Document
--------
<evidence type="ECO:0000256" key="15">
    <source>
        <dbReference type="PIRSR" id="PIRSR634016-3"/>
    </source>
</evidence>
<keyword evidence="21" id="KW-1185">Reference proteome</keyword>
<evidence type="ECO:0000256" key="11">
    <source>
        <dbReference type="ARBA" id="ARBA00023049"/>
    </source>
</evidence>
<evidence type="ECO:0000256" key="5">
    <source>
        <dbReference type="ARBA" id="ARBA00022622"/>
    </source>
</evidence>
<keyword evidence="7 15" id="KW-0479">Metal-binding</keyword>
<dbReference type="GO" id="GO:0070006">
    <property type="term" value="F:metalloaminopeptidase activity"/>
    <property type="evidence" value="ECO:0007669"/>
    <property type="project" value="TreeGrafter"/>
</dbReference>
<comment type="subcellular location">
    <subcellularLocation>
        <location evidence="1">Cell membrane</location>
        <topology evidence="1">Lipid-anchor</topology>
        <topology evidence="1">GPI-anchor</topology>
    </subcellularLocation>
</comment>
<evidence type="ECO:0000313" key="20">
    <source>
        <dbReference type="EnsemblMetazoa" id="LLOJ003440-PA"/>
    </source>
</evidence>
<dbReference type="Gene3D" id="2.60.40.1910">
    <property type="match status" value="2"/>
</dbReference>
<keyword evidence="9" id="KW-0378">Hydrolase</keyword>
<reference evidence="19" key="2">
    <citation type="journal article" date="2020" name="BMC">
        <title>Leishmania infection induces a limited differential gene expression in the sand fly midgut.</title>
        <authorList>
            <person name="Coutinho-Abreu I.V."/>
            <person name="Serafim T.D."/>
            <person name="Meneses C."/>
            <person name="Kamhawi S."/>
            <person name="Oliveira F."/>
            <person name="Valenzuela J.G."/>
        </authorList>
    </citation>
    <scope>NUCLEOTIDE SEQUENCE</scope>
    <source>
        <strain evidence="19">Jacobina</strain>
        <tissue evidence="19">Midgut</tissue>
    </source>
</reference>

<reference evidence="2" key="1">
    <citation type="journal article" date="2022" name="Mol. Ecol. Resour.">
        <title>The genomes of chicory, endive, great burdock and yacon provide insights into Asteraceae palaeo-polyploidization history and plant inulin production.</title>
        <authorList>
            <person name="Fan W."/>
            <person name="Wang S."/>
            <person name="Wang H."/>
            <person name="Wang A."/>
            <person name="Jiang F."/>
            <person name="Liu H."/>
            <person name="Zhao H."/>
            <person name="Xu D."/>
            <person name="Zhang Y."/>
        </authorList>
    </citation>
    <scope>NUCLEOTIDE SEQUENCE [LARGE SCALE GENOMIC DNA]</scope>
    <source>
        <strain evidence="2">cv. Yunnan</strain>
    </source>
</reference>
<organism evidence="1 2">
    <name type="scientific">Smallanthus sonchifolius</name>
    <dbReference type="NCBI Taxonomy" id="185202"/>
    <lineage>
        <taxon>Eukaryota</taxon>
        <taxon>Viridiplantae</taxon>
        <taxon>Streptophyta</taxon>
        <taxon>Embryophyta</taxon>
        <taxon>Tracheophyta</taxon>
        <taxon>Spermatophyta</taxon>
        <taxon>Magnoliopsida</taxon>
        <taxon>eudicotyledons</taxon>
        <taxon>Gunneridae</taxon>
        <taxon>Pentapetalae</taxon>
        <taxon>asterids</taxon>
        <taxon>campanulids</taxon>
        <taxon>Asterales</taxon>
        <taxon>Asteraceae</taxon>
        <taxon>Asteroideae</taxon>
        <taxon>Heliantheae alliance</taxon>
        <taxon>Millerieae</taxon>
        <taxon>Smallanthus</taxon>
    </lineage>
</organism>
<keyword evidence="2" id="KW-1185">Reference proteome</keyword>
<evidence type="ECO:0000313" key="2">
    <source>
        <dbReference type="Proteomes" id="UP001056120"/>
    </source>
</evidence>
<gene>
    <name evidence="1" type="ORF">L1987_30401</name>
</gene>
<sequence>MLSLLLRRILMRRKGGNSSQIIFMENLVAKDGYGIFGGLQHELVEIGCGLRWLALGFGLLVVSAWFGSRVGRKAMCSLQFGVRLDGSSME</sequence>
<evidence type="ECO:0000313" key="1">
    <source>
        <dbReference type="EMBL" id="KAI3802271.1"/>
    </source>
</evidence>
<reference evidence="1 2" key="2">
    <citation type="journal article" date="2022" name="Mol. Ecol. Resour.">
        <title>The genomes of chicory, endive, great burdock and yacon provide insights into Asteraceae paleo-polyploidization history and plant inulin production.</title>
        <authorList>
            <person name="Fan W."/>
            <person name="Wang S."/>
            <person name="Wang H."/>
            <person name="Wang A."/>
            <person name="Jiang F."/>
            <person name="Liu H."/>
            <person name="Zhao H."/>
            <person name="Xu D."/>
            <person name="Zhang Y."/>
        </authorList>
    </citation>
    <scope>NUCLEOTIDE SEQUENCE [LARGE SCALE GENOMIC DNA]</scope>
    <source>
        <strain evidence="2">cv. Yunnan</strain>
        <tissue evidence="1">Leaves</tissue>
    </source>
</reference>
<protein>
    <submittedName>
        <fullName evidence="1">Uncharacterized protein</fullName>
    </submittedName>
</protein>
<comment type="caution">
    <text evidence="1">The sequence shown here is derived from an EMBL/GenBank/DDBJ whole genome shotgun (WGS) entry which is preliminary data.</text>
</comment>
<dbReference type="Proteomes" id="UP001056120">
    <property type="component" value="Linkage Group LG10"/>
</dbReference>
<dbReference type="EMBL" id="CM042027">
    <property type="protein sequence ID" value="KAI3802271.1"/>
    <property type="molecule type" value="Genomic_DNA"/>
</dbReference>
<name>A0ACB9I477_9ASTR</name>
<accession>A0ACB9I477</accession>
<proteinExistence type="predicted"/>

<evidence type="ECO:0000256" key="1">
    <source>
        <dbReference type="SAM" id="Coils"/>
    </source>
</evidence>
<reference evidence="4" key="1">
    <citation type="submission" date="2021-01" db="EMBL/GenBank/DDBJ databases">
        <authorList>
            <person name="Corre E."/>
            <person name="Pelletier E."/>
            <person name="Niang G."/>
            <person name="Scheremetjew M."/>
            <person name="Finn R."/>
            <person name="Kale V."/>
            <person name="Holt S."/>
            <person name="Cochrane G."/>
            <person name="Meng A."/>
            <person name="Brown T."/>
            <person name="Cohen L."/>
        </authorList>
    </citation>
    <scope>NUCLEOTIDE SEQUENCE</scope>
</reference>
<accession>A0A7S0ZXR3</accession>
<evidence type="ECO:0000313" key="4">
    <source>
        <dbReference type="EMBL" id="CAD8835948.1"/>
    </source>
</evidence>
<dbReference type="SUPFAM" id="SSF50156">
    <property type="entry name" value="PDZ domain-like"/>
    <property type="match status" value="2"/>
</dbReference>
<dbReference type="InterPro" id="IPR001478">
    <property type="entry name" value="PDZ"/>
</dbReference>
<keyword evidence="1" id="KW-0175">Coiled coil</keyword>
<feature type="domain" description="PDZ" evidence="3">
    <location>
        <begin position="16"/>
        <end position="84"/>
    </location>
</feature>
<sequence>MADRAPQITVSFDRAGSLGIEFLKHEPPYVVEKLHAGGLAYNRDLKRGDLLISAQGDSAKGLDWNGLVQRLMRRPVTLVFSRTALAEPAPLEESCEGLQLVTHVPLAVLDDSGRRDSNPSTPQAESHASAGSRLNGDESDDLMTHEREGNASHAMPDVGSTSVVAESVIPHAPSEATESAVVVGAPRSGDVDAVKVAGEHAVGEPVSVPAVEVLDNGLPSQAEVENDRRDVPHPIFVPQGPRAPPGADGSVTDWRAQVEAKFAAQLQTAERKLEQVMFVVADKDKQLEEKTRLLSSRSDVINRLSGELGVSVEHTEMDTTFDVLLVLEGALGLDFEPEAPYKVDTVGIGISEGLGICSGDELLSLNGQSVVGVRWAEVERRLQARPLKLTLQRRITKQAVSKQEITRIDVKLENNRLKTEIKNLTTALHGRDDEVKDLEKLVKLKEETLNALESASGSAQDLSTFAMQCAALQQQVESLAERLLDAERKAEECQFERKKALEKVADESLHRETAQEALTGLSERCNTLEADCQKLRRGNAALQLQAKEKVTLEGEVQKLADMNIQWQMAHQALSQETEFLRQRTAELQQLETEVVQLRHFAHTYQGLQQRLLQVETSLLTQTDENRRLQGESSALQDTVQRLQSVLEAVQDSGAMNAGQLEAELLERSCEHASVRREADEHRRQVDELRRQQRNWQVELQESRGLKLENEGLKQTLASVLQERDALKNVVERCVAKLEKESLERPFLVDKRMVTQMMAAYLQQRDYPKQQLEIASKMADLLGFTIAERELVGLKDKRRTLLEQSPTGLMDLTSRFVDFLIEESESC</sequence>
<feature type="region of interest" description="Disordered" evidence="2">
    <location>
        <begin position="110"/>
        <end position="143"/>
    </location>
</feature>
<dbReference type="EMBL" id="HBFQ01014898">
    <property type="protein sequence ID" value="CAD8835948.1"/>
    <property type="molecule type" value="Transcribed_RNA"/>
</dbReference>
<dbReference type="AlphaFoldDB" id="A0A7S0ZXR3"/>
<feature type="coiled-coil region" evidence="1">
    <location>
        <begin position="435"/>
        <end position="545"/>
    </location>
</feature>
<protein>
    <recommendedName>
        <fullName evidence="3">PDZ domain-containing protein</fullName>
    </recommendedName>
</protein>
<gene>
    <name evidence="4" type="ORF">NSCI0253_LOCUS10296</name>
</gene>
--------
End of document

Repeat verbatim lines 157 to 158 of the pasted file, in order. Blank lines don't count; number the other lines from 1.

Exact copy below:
        <dbReference type="SAM" id="Coils"/>
    </source>